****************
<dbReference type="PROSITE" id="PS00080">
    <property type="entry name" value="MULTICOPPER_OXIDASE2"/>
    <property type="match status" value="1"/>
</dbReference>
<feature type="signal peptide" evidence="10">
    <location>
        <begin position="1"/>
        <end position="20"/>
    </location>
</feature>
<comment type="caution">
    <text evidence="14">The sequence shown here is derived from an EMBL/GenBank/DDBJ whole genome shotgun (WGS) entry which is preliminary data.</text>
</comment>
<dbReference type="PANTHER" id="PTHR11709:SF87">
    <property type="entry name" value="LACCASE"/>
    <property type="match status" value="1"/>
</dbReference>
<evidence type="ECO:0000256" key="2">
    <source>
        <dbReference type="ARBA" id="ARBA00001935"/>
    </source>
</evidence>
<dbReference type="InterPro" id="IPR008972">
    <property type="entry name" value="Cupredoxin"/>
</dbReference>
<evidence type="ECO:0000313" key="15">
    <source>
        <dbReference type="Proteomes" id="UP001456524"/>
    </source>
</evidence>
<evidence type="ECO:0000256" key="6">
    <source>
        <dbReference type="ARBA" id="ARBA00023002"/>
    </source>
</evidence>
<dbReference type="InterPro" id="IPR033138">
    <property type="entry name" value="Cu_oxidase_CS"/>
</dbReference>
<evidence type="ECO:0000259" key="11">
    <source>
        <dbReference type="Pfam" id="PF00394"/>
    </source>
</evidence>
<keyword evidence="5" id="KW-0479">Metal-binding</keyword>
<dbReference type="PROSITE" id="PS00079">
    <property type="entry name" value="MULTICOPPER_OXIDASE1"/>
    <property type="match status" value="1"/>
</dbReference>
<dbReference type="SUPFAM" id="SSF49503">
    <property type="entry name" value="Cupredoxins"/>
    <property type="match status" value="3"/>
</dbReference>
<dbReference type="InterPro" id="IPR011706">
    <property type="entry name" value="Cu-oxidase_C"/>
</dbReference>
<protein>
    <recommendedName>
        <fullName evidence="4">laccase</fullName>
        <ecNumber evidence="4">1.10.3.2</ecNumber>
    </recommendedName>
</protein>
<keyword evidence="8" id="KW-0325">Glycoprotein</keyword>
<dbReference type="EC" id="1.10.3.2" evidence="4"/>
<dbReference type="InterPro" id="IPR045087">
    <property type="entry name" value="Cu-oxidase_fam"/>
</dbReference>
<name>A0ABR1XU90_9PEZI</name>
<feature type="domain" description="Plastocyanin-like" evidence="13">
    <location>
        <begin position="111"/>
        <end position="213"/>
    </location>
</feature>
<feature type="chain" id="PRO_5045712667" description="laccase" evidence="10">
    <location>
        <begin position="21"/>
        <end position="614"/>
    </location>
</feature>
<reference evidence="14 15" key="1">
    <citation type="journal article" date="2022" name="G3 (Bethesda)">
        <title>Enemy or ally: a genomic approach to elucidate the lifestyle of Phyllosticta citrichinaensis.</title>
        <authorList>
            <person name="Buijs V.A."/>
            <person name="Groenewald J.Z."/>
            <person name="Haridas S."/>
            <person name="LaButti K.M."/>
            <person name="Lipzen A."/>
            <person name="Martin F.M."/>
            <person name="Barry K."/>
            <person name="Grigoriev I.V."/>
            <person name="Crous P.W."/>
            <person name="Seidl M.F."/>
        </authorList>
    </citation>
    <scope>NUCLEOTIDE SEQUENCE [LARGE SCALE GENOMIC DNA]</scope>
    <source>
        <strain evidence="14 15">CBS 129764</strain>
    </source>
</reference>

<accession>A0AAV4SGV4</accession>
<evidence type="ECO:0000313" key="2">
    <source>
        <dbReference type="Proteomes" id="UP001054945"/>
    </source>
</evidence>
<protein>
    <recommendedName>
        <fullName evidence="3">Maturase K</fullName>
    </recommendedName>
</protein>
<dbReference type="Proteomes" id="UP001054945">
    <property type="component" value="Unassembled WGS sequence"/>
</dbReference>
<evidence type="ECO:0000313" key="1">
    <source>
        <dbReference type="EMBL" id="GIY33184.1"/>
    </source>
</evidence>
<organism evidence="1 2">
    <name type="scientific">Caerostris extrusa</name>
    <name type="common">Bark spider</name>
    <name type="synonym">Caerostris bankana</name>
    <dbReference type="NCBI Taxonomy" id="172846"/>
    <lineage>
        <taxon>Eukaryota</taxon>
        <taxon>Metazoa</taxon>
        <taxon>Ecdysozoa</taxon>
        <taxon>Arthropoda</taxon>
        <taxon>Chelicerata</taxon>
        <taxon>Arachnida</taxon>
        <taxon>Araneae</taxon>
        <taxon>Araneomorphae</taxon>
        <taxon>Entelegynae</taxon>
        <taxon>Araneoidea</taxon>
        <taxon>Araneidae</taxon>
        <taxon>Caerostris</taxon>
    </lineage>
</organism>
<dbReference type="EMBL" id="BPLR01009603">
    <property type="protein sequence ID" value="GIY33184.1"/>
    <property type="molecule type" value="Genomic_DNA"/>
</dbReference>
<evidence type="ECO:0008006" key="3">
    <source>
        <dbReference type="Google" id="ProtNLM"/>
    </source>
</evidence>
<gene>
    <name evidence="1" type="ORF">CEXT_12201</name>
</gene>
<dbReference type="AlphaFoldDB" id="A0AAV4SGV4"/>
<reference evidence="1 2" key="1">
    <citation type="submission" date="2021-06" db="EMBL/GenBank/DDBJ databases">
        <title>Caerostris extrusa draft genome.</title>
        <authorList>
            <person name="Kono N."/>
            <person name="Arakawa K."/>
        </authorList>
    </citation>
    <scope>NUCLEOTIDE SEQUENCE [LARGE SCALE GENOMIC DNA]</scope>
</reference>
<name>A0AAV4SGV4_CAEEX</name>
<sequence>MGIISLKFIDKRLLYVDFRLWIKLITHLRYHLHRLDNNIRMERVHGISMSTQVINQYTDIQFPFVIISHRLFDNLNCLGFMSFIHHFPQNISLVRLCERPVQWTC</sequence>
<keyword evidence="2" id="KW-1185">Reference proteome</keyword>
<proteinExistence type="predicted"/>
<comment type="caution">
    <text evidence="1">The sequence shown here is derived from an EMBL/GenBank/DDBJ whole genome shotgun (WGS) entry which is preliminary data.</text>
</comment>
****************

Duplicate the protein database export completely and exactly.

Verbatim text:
<dbReference type="PROSITE" id="PS00080">
    <property type="entry name" value="MULTICOPPER_OXIDASE2"/>
    <property type="match status" value="1"/>
</dbReference>
<feature type="signal peptide" evidence="10">
    <location>
        <begin position="1"/>
        <end position="20"/>
    </location>
</feature>
<comment type="caution">
    <text evidence="14">The sequence shown here is derived from an EMBL/GenBank/DDBJ whole genome shotgun (WGS) entry which is preliminary data.</text>
</comment>
<dbReference type="PANTHER" id="PTHR11709:SF87">
    <property type="entry name" value="LACCASE"/>
    <property type="match status" value="1"/>
</dbReference>
<evidence type="ECO:0000256" key="2">
    <source>
        <dbReference type="ARBA" id="ARBA00001935"/>
    </source>
</evidence>
<dbReference type="InterPro" id="IPR008972">
    <property type="entry name" value="Cupredoxin"/>
</dbReference>
<evidence type="ECO:0000313" key="15">
    <source>
        <dbReference type="Proteomes" id="UP001456524"/>
    </source>
</evidence>
<evidence type="ECO:0000256" key="6">
    <source>
        <dbReference type="ARBA" id="ARBA00023002"/>
    </source>
</evidence>
<dbReference type="InterPro" id="IPR033138">
    <property type="entry name" value="Cu_oxidase_CS"/>
</dbReference>
<evidence type="ECO:0000259" key="11">
    <source>
        <dbReference type="Pfam" id="PF00394"/>
    </source>
</evidence>
<keyword evidence="5" id="KW-0479">Metal-binding</keyword>
<dbReference type="PROSITE" id="PS00079">
    <property type="entry name" value="MULTICOPPER_OXIDASE1"/>
    <property type="match status" value="1"/>
</dbReference>
<dbReference type="SUPFAM" id="SSF49503">
    <property type="entry name" value="Cupredoxins"/>
    <property type="match status" value="3"/>
</dbReference>
<dbReference type="InterPro" id="IPR011706">
    <property type="entry name" value="Cu-oxidase_C"/>
</dbReference>
<protein>
    <recommendedName>
        <fullName evidence="4">laccase</fullName>
        <ecNumber evidence="4">1.10.3.2</ecNumber>
    </recommendedName>
</protein>
<keyword evidence="8" id="KW-0325">Glycoprotein</keyword>
<dbReference type="EC" id="1.10.3.2" evidence="4"/>
<dbReference type="InterPro" id="IPR045087">
    <property type="entry name" value="Cu-oxidase_fam"/>
</dbReference>
<name>A0ABR1XU90_9PEZI</name>
<feature type="domain" description="Plastocyanin-like" evidence="13">
    <location>
        <begin position="111"/>
        <end position="213"/>
    </location>
</feature>
<feature type="chain" id="PRO_5045712667" description="laccase" evidence="10">
    <location>
        <begin position="21"/>
        <end position="614"/>
    </location>
</feature>
<reference evidence="14 15" key="1">
    <citation type="journal article" date="2022" name="G3 (Bethesda)">
        <title>Enemy or ally: a genomic approach to elucidate the lifestyle of Phyllosticta citrichinaensis.</title>
        <authorList>
            <person name="Buijs V.A."/>
            <person name="Groenewald J.Z."/>
            <person name="Haridas S."/>
            <person name="LaButti K.M."/>
            <person name="Lipzen A."/>
            <person name="Martin F.M."/>
            <person name="Barry K."/>
            <person name="Grigoriev I.V."/>
            <person name="Crous P.W."/>
            <person name="Seidl M.F."/>
        </authorList>
    </citation>
    <scope>NUCLEOTIDE SEQUENCE [LARGE SCALE GENOMIC DNA]</scope>
    <source>
        <strain evidence="14 15">CBS 129764</strain>
    </source>
</reference>

<accession>A0AAV4SGV4</accession>
<evidence type="ECO:0000313" key="2">
    <source>
        <dbReference type="Proteomes" id="UP001054945"/>
    </source>
</evidence>
<protein>
    <recommendedName>
        <fullName evidence="3">Maturase K</fullName>
    </recommendedName>
</protein>
<dbReference type="Proteomes" id="UP001054945">
    <property type="component" value="Unassembled WGS sequence"/>
</dbReference>
<evidence type="ECO:0000313" key="1">
    <source>
        <dbReference type="EMBL" id="GIY33184.1"/>
    </source>
</evidence>
<organism evidence="1 2">
    <name type="scientific">Caerostris extrusa</name>
    <name type="common">Bark spider</name>
    <name type="synonym">Caerostris bankana</name>
    <dbReference type="NCBI Taxonomy" id="172846"/>
    <lineage>
        <taxon>Eukaryota</taxon>
        <taxon>Metazoa</taxon>
        <taxon>Ecdysozoa</taxon>
        <taxon>Arthropoda</taxon>
        <taxon>Chelicerata</taxon>
        <taxon>Arachnida</taxon>
        <taxon>Araneae</taxon>
        <taxon>Araneomorphae</taxon>
        <taxon>Entelegynae</taxon>
        <taxon>Araneoidea</taxon>
        <taxon>Araneidae</taxon>
        <taxon>Caerostris</taxon>
    </lineage>
</organism>
<dbReference type="EMBL" id="BPLR01009603">
    <property type="protein sequence ID" value="GIY33184.1"/>
    <property type="molecule type" value="Genomic_DNA"/>
</dbReference>
<evidence type="ECO:0008006" key="3">
    <source>
        <dbReference type="Google" id="ProtNLM"/>
    </source>
</evidence>
<gene>
    <name evidence="1" type="ORF">CEXT_12201</name>
</gene>
<dbReference type="AlphaFoldDB" id="A0AAV4SGV4"/>
<reference evidence="1 2" key="1">
    <citation type="submission" date="2021-06" db="EMBL/GenBank/DDBJ databases">
        <title>Caerostris extrusa draft genome.</title>
        <authorList>
            <person name="Kono N."/>
            <person name="Arakawa K."/>
        </authorList>
    </citation>
    <scope>NUCLEOTIDE SEQUENCE [LARGE SCALE GENOMIC DNA]</scope>
</reference>
<name>A0AAV4SGV4_CAEEX</name>
<sequence>MGIISLKFIDKRLLYVDFRLWIKLITHLRYHLHRLDNNIRMERVHGISMSTQVINQYTDIQFPFVIISHRLFDNLNCLGFMSFIHHFPQNISLVRLCERPVQWTC</sequence>
<keyword evidence="2" id="KW-1185">Reference proteome</keyword>
<proteinExistence type="predicted"/>
<comment type="caution">
    <text evidence="1">The sequence shown here is derived from an EMBL/GenBank/DDBJ whole genome shotgun (WGS) entry which is preliminary data.</text>
</comment>